eTheses Repository

An investigation of the natural history of early cervical human papillomavirus infection and its relationship to the acquisition of epithelial abnormalities of the cervix

Collins, Stuart Ian (2010)
Ph.D. thesis, University of Birmingham.

PDF (5Mb)


Cervical human papillomavirus (HPV) infection is a very common sexually transmitted disease which is now considered to be a necessary, but not sufficient, cause of cervical cancer. It has been suggested that the association between HPV infection and cervical neoplasia can be exploited to improve the efficiency and effectiveness of primary- and secondary-prevention programmes for cervical cancer. However, whether this aspiration can be realized in practice requires a greater understanding of the natural history of early cervical HPV infection and its role in the acquisition of epithelial abnormalities of the cervix. In this thesis, a longitudinal study of young women who had recently embarked on sexual activity has provided sequential observations on the natural history of cervical HPV infection. This thesis addresses four aspects of this natural history: the association between HPV infection and the proximity of first sexual intercourse to menarche; the association between smoking, cervical HPV infection and high-grade cervical disease; the validation of a neutralising antibody assay and its use in defining the kinetics of the humoral immune response to cervical HPV16 and HPV18 infections; and the analysis of measurements of the viral load of HPV16 and HPV18, and their association with epithelial abnormalities of the cervix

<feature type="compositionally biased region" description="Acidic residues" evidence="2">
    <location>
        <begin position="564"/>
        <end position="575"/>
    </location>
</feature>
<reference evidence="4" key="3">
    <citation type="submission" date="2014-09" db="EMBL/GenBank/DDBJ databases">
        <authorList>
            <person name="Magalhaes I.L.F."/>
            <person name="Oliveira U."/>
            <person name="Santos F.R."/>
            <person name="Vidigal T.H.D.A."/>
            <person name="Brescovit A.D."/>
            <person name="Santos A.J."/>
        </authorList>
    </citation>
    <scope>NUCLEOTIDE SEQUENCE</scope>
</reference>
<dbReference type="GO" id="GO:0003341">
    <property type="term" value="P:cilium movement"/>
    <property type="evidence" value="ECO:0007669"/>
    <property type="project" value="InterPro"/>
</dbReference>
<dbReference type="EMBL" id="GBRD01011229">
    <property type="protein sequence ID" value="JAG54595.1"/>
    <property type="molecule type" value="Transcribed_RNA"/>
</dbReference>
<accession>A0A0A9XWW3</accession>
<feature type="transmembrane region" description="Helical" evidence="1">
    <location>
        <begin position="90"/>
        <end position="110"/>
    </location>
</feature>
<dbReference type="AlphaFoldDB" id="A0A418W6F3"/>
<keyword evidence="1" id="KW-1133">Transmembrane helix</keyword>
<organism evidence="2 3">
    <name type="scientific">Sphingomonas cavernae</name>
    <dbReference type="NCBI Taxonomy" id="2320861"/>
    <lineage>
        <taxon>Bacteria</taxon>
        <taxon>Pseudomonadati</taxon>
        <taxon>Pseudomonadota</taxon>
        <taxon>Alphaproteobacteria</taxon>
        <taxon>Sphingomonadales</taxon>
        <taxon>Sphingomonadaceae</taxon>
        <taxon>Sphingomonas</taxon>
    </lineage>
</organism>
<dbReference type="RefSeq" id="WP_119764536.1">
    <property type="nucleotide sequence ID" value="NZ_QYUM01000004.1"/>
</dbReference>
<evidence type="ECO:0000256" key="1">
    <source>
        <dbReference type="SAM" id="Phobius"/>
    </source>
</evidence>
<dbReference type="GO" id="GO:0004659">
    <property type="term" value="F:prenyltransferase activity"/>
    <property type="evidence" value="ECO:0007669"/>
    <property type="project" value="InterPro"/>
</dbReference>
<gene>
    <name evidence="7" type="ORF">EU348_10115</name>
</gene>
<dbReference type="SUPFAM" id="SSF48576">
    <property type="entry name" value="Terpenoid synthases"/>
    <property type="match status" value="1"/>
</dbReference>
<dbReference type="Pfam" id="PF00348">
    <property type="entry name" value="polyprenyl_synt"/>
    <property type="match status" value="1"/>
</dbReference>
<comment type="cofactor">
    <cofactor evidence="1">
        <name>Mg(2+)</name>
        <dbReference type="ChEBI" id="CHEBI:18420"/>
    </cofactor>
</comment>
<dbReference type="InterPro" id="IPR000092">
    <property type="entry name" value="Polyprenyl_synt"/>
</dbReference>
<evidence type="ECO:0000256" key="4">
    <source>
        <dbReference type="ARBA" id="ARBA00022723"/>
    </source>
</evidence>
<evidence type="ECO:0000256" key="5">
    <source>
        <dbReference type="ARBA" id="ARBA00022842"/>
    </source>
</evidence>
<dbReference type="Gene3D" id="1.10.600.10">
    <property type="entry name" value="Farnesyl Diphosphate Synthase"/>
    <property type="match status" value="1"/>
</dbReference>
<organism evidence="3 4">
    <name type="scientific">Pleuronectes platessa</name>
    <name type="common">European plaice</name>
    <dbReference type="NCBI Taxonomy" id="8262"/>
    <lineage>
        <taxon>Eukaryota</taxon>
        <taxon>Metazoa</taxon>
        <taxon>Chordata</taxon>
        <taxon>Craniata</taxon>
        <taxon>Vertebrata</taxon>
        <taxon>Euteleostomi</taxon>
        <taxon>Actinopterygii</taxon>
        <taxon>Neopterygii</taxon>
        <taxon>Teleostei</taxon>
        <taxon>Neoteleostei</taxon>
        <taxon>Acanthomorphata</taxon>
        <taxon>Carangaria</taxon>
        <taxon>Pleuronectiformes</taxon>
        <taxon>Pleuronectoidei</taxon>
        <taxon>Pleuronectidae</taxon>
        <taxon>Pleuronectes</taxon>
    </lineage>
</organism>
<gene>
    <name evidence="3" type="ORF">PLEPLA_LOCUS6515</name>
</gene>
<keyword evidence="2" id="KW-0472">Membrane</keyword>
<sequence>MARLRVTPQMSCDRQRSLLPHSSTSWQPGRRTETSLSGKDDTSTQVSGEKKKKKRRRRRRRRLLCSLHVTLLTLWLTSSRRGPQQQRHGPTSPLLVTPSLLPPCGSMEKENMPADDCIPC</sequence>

Type of Work:Ph.D. thesis.
Supervisor(s):Woodman, Ciaran BJ
School/Faculty:Colleges (2008 onwards) > College of Medical & Dental Sciences
Department:School of Cancer Sciences
Subjects:R Medicine (General)
RG Gynecology and obstetrics
Institution:University of Birmingham
ID Code:532
This unpublished thesis/dissertation is copyright of the author and/or third parties. The intellectual property rights of the author or third parties in respect of this work are as defined by The Copyright Designs and Patents Act 1988 or as modified by any successor legislation. Any use made of information contained in this thesis/dissertation must be in accordance with that legislation and must be properly acknowledged. Further distribution or reproduction in any format is prohibited without the permission of the copyright holder.
Export Reference As : ASCII + BibTeX + Dublin Core + EndNote + HTML + METS + MODS + OpenURL Object + Reference Manager + Refer + RefWorks
Share this item :
QR Code for this page

Repository Staff Only: item control page